Cutting Board is Warping

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Forum topic by rlrobinhood posted 03-11-2012 04:56 AM 1509 views 1 time favorited 9 replies Add to Favorites Watch
View rlrobinhood's profile


80 posts in 2067 days

03-11-2012 04:56 AM

Hi all,

I built this cutting board not too long ago and it is warping (project). It was perfectly flat when I finished it. Also, I have applied multiple coats (some after it was begining to be used as a cutting board) of a mineral oil/wax combination. The board has warped over the short distance. Byu this I mean the two short edges are looking like bananas.

I was curious if anyone had any advice on how to prevent this with future boards and also why this is occuring?

Thanks a million.

9 replies so far

View dakremer's profile


2583 posts in 2512 days

#1 posted 03-11-2012 05:01 AM

is it because all the grain is going the same way?? I’m sure you’ll get the right answer here! best of luck to you

-- Hey you dang woodchucks, quit chucking my wood!!!!

View patron's profile


13524 posts in 2762 days

#2 posted 03-11-2012 05:07 AM

the only thing i can think of
after looking at the board

the wood may have still been moist
it has been laying on the counter
and drying more on the top face
(maybe flip it over from time to time
or leave it on edge or hanging
so it can breath evenly)

-- david - only thru kindness can this world be whole . If we don't succeed we run the risk of failure. Dan Quayle

View rlrobinhood's profile


80 posts in 2067 days

#3 posted 03-13-2012 01:16 AM

Hi all,

Thank you very much for your replies. The wood seemed very dry to begin with, so I suspect that patron is correct and after it gets washed, I’ll set it on edge.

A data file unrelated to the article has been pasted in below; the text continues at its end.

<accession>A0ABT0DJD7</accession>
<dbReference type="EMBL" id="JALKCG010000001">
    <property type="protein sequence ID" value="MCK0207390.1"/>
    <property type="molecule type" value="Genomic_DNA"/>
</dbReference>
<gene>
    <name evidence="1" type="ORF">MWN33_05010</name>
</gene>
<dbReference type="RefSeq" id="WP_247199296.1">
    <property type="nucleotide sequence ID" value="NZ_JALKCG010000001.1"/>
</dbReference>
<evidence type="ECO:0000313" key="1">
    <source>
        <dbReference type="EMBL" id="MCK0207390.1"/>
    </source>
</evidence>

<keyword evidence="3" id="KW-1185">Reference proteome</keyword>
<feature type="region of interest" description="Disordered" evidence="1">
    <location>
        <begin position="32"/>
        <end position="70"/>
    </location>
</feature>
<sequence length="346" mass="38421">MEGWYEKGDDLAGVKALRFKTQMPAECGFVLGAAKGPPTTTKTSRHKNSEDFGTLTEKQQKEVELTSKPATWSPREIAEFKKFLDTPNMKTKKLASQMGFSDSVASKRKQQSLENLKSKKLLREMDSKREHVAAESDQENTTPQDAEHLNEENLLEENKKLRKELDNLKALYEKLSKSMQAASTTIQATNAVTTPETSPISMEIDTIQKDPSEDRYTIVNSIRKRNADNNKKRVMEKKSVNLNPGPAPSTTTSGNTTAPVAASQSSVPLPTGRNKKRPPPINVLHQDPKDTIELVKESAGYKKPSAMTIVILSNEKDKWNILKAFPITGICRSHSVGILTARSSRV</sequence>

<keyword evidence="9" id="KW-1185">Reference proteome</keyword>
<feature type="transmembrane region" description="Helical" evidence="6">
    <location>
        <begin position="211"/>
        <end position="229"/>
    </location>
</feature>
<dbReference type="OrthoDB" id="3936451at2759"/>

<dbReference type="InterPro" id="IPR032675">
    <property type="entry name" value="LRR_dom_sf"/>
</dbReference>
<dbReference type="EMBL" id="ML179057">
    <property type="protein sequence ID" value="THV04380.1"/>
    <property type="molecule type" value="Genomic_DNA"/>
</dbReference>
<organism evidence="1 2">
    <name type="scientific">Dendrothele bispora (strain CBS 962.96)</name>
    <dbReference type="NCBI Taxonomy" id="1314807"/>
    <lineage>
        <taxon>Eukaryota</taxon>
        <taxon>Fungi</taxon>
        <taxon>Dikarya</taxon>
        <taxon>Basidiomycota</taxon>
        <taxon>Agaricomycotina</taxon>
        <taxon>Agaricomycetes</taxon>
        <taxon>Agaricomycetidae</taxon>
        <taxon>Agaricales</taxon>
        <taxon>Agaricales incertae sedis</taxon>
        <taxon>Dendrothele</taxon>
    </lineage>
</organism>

Thanks again and have a great week.

View waho6o9's profile


7120 posts in 1998 days

#4 posted 03-13-2012 01:21 AM

Maybe put rubber bumpers on the bottom?

View WDHLT15's profile


1562 posts in 1897 days

#5 posted 03-14-2012 12:34 AM

Cup occurs due to a change in moisture, generally an uneven change, say more on one face than the other. I suspect that the wood was not in equilibrium moisture content in the final use environment, and as it dried, it cupped.

-- Danny Located in Perry, GA. Forester. Wood-Mizer LT40HD35 Sawmill. Nyle L53 Dehumidification Kiln.

View woody123's profile


53 posts in 2727 days

#6 posted 03-15-2012 05:28 PM

I would think the boards are warping because you used 2 or 3 different species of wood that expand and contract at different times or level of moisture. If your going to make your board from different species of wood, you will have turn the pieces on end then glue the strips together. For your finish, you would do better to use plain mineral oil, purchased from a drugstore for $1.50. Use it liberally and let it dry. That’s it.

Just my .02

View bondogaposis's profile


3969 posts in 1772 days

#7 posted 03-15-2012 06:32 PM

Cutting boards that get wet on one side only will cup in the opposite direction. Next time you wipe it down after use, wipe the other side as well and see if that helps. I have a board similar to that and I flip it periodically to utilize both sides and when I wipe it down I wipe both sides and put it in the drying rack.